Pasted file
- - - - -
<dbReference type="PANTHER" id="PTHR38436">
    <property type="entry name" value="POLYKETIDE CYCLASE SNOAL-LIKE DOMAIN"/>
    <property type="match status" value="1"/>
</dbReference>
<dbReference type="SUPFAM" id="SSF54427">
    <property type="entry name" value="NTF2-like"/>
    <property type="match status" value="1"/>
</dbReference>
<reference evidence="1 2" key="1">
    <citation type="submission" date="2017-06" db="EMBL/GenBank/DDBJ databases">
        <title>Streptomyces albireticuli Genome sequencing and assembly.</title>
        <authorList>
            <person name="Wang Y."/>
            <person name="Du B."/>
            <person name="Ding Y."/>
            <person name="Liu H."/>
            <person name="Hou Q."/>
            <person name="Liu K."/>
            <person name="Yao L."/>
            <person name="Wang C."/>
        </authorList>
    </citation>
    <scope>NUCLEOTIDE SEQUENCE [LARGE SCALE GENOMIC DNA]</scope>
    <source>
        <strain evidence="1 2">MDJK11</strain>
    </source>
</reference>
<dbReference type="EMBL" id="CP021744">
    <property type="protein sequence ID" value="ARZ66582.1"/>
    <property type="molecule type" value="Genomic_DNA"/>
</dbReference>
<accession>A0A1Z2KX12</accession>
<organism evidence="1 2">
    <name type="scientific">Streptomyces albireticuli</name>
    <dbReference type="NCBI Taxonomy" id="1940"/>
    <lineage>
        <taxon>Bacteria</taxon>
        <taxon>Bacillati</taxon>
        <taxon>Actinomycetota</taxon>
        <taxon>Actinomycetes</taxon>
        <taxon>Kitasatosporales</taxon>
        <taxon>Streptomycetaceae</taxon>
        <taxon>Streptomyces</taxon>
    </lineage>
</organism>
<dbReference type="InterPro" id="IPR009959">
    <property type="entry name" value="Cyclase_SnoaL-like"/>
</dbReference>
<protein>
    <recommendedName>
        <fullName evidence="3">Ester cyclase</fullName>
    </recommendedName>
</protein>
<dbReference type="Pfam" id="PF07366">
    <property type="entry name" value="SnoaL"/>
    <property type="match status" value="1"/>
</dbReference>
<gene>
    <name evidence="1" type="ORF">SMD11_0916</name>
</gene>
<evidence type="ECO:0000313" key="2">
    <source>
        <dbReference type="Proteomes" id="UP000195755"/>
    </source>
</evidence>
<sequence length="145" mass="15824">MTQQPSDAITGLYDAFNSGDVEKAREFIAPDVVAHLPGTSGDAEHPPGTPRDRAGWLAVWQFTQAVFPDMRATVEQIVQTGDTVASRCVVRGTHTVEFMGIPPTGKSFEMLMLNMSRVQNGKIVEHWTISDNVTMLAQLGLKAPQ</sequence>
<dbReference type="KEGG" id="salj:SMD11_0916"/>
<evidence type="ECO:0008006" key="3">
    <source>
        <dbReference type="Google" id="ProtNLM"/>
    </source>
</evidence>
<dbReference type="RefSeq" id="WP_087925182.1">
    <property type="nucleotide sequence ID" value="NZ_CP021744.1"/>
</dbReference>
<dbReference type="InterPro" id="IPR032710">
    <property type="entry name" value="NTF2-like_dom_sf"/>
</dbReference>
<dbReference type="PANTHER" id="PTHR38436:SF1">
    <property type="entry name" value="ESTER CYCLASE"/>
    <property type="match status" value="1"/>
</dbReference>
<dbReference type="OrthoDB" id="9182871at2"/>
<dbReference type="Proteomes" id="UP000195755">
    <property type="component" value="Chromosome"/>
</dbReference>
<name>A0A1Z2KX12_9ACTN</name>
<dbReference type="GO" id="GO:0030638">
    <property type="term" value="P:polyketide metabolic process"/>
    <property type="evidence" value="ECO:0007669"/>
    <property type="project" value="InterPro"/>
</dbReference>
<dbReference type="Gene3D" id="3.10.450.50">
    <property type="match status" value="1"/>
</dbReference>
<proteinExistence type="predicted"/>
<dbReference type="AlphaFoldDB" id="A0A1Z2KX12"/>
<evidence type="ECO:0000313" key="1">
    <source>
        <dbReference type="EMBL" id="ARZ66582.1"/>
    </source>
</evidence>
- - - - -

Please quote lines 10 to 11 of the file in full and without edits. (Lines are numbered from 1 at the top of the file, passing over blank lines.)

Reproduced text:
    <citation type="submission" date="2017-06" db="EMBL/GenBank/DDBJ databases">
        <title>Streptomyces albireticuli Genome sequencing and assembly.</title>